, declined to create such a remedy judicially. In State v. Bilal, 192 Ga. App. 185 (384 SE2d 253) (1989)
, this court noted that the legislature's creation, in 1971, of a right to move for directed verdict during trial, codified at OCGA 17-9-1
, 'did not affect the holding in Wilson, supra, for the legislature did not create a right to judgment notwithstanding the verdict in a criminal case.' Bilal, 192 Ga. App. at 186. OCGA 17-9-1
permits a defendant to seek a directed verdict of acquittal only during trial. By contrast, the Federal Rules of Criminal Procedure permit a defendant to seek such relief not only after the return of a verdict of guilty (F.R.Cr.P. 29 (b)) but also after mistrial (F.R.Cr.P. 29 (c)). If the Georgia legislature wishes to create the right to seek post-conviction or post-mistrial judgment of acquittal it may, following the lead of federal statutory law, do so. At this time, however, the law of Georgia provides for neither a motion for judgment of acquittal notwithstanding the verdict nor a motion for judgment of acquittal notwithstanding mistrial." Rhyne v. State, 209 Ga. App. 548
, 550-551 (1) (434 SE2d 76
) (1993). As such, this enumeration of error must be rejected.
3. In his third enumeration of error, Wilson contends that the trial court erred in denying his plea of double jeopardy, since the mistrial was the direct result of intentional prosecutorial misconduct designed to bring about a mistrial. We must agree.
Kennedy, 456 U. S. 667 (102 SC 2083, 72 LE2d 416) (1982)." State v. D'Auria, 229 Ga. App. 34
, 35 (492 SE2d 918
) (1997). Furthermore, "[i]n the context of a granted motion for mistrial, this means the prosecutor intended to goad or provoke the defendant into moving for a mistrial." Id. at 36. If the record does not show that the prosecutor's conduct was for these improper purposes, the defendant may be retried. Dinning v. State, 267 Ga. 879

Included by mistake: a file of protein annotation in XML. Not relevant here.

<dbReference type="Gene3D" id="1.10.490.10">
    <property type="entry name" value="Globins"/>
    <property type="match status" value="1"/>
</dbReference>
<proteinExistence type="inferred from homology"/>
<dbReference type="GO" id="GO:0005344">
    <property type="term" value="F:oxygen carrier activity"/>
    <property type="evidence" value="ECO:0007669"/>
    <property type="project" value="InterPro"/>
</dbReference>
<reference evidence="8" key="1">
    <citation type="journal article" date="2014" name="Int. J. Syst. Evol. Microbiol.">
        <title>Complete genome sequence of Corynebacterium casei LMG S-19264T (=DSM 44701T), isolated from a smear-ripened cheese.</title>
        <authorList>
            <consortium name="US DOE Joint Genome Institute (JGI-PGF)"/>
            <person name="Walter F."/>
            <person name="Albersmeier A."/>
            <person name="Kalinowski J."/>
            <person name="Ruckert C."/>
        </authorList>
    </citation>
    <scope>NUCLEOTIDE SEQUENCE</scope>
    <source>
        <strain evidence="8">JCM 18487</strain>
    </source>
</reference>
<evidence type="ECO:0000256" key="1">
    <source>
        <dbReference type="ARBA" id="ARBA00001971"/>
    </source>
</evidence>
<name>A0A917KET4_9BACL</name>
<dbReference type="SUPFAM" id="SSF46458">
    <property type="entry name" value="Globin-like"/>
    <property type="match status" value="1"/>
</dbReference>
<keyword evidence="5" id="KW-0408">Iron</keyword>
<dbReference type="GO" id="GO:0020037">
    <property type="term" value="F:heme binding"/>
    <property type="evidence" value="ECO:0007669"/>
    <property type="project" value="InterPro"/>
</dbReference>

, 881 (485 SE2d 464
In this case, the prosecutor improperly asked Wilson during cross-examination: "Mr. Wilson, did you try to negotiate a nolo contendere plea in this charge?" As a result, the trial judge granted Wilson's immediate motion for a mistrial. We find it impossible to believe that an error which is so blatant and so contrary to the most basic rules of prosecutorial procedure and conduct could have been simply a negligent act. To allow this prosecutor's action to be categorized as a mistake would require this Court to assume that this prosecutor was totally lacking the foundational knowledge for prosecutorial conduct in a courtroom. Based on the prosecutor's conduct in this matter, including the attempt to preclude the evidence introduced at trial from becoming a part of the record for our review, and necessitating an order from this Court to get such evidence, we can only attribute the question to an attempt to bring about a mistrial. State prosecutors are generally knowledgeable and well trained -- too knowledgeable and well trained not to know the consequences of a question such as that asked by the prosecutor in this case. Accordingly, we find that, under the facts in this case, the prosecutor must have intended that her inappropriate question would result in a mistrial and, concomitantly, the mistrial was intended by her. Therefore, we reverse, and we find that the trial court erred in denying defendant's plea in bar of double jeopardy.